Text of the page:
You can never completely tell when someone is lying. Not even a lie detector can do that. Do you understand what that means? That means that not a single one of the tips we are about to give should ever be used to determine that someone is lying without reservation. Even if someone does all  of these things they still may be innocent. The power of circumstance cannot be overestimated and people have even been known to give false confessions because they were being pressured to “tell the truth”.

Lying in written form


  • Lack of or fewer first-person pronouns. We generally are not the stars of our lies, distancing ourselves from our untrue stories.
  • More negative emotion words. Liars feel more negative and use words such as “hate” and “sad.”
  • Fewer exclusionary words. According to Pennebaker, words such as “except”, “but” or “nor”  are not often seen in written lies.

It’s written on their faces

Here are a few of those clues that may indicate someone is lying to you:

  • They avoid eye contact
  • Their body is angled away from yours.
  • They fidget
  • They touch their faces, especially their nose. Your nose heats  up as you lie.
  • They have fewer hand movements. Hand movements illustrate actions. Liars may not use hand movements because they didn’t’ do what they are saying they did.

Having said that, we do those things when we are not lying, so judge carefully.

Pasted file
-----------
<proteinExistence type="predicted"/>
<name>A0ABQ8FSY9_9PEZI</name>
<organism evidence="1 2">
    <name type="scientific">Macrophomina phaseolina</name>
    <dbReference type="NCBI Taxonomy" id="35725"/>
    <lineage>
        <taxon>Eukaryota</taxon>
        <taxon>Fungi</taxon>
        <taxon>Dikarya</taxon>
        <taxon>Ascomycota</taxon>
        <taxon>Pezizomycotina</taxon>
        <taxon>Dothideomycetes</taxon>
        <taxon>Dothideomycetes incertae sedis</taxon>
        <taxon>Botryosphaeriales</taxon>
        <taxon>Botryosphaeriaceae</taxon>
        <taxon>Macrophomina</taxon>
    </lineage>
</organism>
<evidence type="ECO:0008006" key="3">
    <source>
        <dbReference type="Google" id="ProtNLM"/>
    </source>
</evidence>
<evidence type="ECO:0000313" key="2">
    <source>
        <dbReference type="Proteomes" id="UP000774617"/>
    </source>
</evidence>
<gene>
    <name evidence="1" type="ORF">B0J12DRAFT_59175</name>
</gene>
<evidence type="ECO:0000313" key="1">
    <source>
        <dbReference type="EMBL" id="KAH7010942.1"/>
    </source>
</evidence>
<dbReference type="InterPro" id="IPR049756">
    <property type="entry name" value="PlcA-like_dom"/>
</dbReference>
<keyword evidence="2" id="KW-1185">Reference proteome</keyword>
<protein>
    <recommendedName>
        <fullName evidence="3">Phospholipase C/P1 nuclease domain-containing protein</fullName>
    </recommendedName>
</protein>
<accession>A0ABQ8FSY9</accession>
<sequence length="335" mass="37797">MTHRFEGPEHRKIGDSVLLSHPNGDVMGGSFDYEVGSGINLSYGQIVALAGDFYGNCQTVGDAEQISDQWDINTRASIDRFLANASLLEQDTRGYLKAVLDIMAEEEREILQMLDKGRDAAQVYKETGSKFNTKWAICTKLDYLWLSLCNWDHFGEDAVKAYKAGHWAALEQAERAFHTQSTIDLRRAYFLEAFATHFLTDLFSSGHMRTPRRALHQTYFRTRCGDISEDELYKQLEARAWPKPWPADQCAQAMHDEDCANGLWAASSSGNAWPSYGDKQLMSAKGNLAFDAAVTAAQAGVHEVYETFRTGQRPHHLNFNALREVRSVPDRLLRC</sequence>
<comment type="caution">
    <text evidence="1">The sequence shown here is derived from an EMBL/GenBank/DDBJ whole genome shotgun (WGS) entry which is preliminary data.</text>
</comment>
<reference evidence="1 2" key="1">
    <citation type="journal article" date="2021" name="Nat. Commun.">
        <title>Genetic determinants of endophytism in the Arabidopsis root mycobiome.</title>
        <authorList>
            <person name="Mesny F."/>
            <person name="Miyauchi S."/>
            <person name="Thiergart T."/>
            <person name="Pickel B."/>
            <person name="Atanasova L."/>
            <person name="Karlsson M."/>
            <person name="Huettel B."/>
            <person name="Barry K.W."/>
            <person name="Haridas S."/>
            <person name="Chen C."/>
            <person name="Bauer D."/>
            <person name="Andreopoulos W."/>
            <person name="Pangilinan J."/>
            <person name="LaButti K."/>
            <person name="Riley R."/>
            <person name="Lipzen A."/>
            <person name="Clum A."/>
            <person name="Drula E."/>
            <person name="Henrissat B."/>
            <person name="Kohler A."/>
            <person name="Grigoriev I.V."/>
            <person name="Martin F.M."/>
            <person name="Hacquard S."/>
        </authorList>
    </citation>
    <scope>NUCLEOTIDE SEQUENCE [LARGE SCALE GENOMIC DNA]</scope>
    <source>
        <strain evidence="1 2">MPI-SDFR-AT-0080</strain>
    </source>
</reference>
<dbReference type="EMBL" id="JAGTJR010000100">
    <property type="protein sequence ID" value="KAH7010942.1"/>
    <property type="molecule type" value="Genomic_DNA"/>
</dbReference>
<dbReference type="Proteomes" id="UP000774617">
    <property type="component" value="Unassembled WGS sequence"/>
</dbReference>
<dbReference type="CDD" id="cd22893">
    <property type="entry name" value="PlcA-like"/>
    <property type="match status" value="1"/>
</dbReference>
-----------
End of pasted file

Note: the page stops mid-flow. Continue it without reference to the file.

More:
How liars say what they say

When a person is lying they can add or omit information to stories. Here are some verbal clues:

  • Selectively answering questions
  • Omitting critical information
  • Too much detail indicating they have created a complicated lie
  • Liars generally take longer to answer questions, unless they have had time to plan, then the answer comes quickly.
  • Repeated words and phrases. (Hey, it sounded good the first time you made it up, why not bring it out again.

How do you spot a lie?

There are a few things to look for that would indicate that something you heard is not the truth.

Inconsistencies: Look for stories that just don’t add up.

  • Ask the unexpected: There is only a small percentage of people who are accomplished liars, the rest of us aren’t that good at it. If you want to trip-up a liar, asked a  question that will throw them off their game.
  • Gauge against a baseline: You have to know the person for this one to work. Pay attention to whether a normally clam person is agitated, a loud person quiet or an anxious person calm. Changes like that could mean a lie is on their lips.
  • Look for insincere emotions: Fake it until  you can make it probably won’t work for you if you plan to lie – at least not for long. Look for smiles that don’t seem full and natural, or looks of anger with a smile on top.
  • Pay attention to gut reactions: Going “with your gut” is, really, a pretty good idea. How many times have you said, “I KNEW that guy was lying, why didn’t I listen to me.”